A place that I frequently walk in my lunch-beak to clear my head and make contact with the elements. Butterflies,bees, dragonflies and birds (particularly blackbirds) are often spotted. Nature will survive in the most unlikely of places - this peaceful spot has a Car-Mart on one side and a recycling yard on the other. The river runs under a little bridge and for some unfathomable reason some odd people choose to throw shopping trolleys into the water. This is particularly strange as there are no supermarkets nearby so it must take considerable effort to dispose of a shopping trolley in such a fashion.

The 'used to be a canal' walk

This is one of my favourite little walks - starting at Queen's Drive it can take you to either Stratton Road or Greenbridge. It was the route of the old canal which at one point ran parallel with the River Cole. It is the most peaceful of walks, lined with ancient hedgerows of hawthorn and crab-apple trees and just the sound of bird-song for company. I always do a little Oooooh when going under the old stone bridge and imagine what it must have felt like to travel from the centre of Swindon by barge.

Christchurch - a landmark

Christchurch is just around the corner from the Roaring Donkey. It is Swindon's most famous landmark as it is build on the top of a hill whereas most of modern Swindon is build on the plain below. The church can be seen from most places around the town and is clearly visible from the train when approaching the town. Swindon is has become known for its less than attrative town centre that has some functionally soulless late 20th century buildings. Christchurch will remain standing as Swindon's landmark when those buildings are demolished and rebuilt.

The Roaring Donkey

This is one of Old Town's little gems, a tiny pub hidden away on the very narrow Albert Street at the back of the Swindon Advertiser building. Built probably in the 1800's of locally quarried Purbeck stone, it was previously called the 'Rising Sun' but always known locally as the 'Donkey'.
There are a couple of local stories as to how this name came about - the most plausible one being that the pub was used by the print workers from the Advertiser and when the iron print presses started up they made a noise like a roaring donkey - calling them back to work.
Another is that an old woman who used to own the pub kept a donkey out the back .......

Sunday, 7 October 2007

A walk through time

The old railway walk runs from the Wootton Bassett Road up to the site of the old station in Old Town. Nothing of the station remains except the name of the road it was on. At one point it cuts through some limestone rock where fossils can been found. (I will go into that section of the walk in greater depth later).

The old railway walk overlooks the rolling Wiltshire Downs and farmland known as the Front Garden, where deer can often be spotted. The river Ray runs through this land which is essentially a flood plain. The Front Garden has always been a green belt and buffer zone between Swindon and the M4. Sadly this land is now being developed for housing - the old Westlecott Farm House stands derelict waiting to be demolished. Another part of the old Swindon, which only half a century ago a small town surrounded by farmland, now disappearing under the bulldozers - in spite of the vociferous protests from local people.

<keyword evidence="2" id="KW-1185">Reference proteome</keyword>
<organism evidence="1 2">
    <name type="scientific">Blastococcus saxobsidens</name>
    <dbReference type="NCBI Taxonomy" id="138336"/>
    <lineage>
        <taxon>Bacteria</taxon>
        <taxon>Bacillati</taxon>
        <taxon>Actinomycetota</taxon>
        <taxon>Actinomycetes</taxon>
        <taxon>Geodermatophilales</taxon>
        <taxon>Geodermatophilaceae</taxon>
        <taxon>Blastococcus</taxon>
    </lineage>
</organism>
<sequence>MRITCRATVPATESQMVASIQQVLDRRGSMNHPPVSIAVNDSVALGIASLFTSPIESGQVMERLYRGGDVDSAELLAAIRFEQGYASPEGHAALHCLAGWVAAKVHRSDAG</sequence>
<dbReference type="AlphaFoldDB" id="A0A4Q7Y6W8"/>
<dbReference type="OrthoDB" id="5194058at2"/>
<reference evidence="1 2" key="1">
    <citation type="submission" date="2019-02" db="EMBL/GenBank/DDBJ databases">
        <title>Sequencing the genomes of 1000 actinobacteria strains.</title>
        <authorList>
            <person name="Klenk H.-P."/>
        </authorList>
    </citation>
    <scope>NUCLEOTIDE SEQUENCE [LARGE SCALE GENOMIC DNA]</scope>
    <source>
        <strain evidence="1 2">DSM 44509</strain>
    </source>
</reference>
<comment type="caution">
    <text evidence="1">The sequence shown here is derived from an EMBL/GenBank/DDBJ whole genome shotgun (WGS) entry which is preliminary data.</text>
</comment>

The canal from the Old Railway Walk

The Old Railway Walk

Sparrows by the old canal

In the early daylight hours
By the bridge of the old canal
Sparrows in the hawthorns
Herald in the morning new
In this town, once small
But thriving, bustling busy ......
Pursuing its daily living
The way that small towns do
Now the old canal, long since filled in
Its path leads only to the subway
Which takes you to the centre of a town
The soul of which has long been sold.
Gone to the highest bidder -
Small town no more, mocked and ridiculed
For its multitudinous roundabouts
On route to retail parks
But the sparrows still remain
To remind us yet again
That the ordinary around us
Can be seen for what its worth
Only when the disappearing barges
Carrying what we've long discarded
Have slipped stealthily and silently
Under the shadowy bridge of time
And will the sparrows follow -
Flying to the echoes of the old Swindon canal
By: Thelma June Simpson (written for the Swindon Spirit poetry competition - 2004)
The Kingshill canal is the only section of the old Swindon canal that remains. Walking along the tow-path is a tranquil experience. Today, I encountered many contented ducks and other wild-fowl including a family of swans. There have been sightings of water vole and kingfishers but I afraid I have never been lucky enough to see either of these. From the tow-path you can get onto the Old Railway Walk along which the Wooton Bassett-Old Town-Chiseldon-Marlborough line used to run.

October Morning - Radnor Street Cemetery

Radnor Street Cemetery is one of Swindon's old hidden places. A Victorian cemetery on the side of Swindon Hill overlooking the busy modern town. In common with most old cemeteries the history of the town and its people can be pieced together from the gravestones. Today, however, the cemetery is only very rarely used for burials and has been designated as a nature reserve.

It the home of many varieties of birds (a green woodpecker spotted today) from crows and magpies down to wrens - who nest in the shrubbery and ivy.

Bats, badgers, squirrels and foxes find a safe haven there. As do the many cats who live in the neighbourhood - a veritable cats playground. There is a rumour that there is a deer up there but I find that hard to belief and it is yet to be seen.